Welcome to readers of the Readers' Advisor Online blog.

Hello, all. I'm still trying to get caught up and regular posting will not resume here for a while, but I wanted to explain the posts that I published here last week. They are all posts from the Readers' Advisor Online blog, which I have co-written with Cindy Orr for the last nine years or so. ABC-CLIO, the sponsor of the blog, has decided to stop publishing it, and the site will no longer be available after June 30. We've written a lot of content in the last month about readers' advisory services and how to keep up with forthcoming title lists, so I thought I would archive those posts here for as long as I could! Those posts are:

Goodbye from all of us at the Readers' Advisor Online blog (Including a list of good reading-related websites to check for book news)

Using Feedly to watch for book and reading news

Cindy Orr's excellent and detailed How we compose the New, Noteworthy, and No-Brainer Lists

And our rallying cry for the importance of RA services, education, and training at A Parting Message: Pass It On!

Thanks for visiting. We're sad about losing the Readers' Advisor Online blog, of course, but here's to moving on to bigger and better things! Or maybe a nap. I haven't decided yet.


A Parting Message: Pass It On! (Originally posted at the Readers' Advisor Online blog.)

Hi everyone, Since this is our last day for the blog (see here if you didn't get the word before), I'm going to take advantage of the bully pulpit to air my opinion, for what it's worth, about the state of Readers' Advisory service now and in the future. Frankly, I'm worried, guys. Follow along with me for a minute:

  • Surveys show that people believe that books are the library's brand.
  • Readers often have trouble finding good books to read. If you don't believe that's important, ponder why Amazon paid big bucks for Goodreads and iBooks did the same for BookLamp, two recommendation services.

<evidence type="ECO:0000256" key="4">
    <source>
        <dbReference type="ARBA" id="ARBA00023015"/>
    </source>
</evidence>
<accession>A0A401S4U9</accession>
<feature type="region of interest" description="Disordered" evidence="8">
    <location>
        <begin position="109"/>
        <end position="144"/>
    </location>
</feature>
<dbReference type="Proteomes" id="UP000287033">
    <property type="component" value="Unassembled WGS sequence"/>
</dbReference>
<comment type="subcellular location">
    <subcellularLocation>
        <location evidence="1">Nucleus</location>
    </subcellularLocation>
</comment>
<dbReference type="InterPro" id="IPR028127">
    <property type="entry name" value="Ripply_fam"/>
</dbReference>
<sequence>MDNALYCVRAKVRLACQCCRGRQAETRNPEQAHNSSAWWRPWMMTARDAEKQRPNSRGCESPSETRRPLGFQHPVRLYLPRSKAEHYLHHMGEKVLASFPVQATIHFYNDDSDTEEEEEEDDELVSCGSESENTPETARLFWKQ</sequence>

• Librarians should be THE experts on helping library patrons find just the right books to read. After all, that's our brand.
  • Suggesting good books to read is not just a knack that some people have. Readers' advisory skills can absolutely be taught.

But:

  • Many library schools don't even offer classes in readers' advisory service.
  • Those that do usually use adjunct professors---practitioners like you---to teach the courses.
  • Tenure track library school professors have largely ignored the entire field. This includes reading research, which is usually done in other departments of the university, and is producing some really exciting finds about what reading does to the brain.
  • Many of the best known library readers' advisors are retired now, or are approaching retirement age.
  • We definitely need younger librarians who will take the RA baton and carry it into the future.

The problem is not that there are not great readers' advisors out there. I know there are. You know there are. They're you. I've run into hundreds of you and have been impressed with your knowledge. But it seems like the same people are tapped to speak, write articles, and teach. If we want to keep the service going, we really need a wider range of librarians to step up and share their expertise publicly. And we really, really need library schools to step up and teach the subject. Since that hasn't happened---in fact, most of the professors who used to teach the subject are also retired---I have a suggestion for a solution. If library directors across the nation would get together and sign a petition to library school deans demanding that they research, publish, and teach this topic to their students, because these are skills librarians need in order to be hired, I hope that it would make a difference. (I'm probably naive to suggest this. Oh well.) And, in the meantime, we practitioners need to continue to carry the torch. Please find some RA knowledge that you can share. You know you have the expertise. You just need a little courage. Here are some suggestions, but just share in whatever way makes you happy:

  • Do whatever you can to make sure your own library is dedicated to reader services at all levels, including learning to read and serving all ages and demographic groups of readers.
  • Use your personal power to make sure RA training happens in your library, even if you have to do it yourself---even if you don't think you are an expert. The best way to learn a subject is to teach it. ABC-CLIO's Genreflecting, Real Stories, and other series are great resources for genre and RA knowledge. NoveList has great training materials to get you started.
  • Propose RA programs to your state organization's conferences.
  • Write articles on the subject. The Library Writer's Blog might help you find an outlet for your pieces.
  • Start an RA blog, either at your library or by yourself, or with friends.
  • Propose a course to your local library school if they don't already offer it.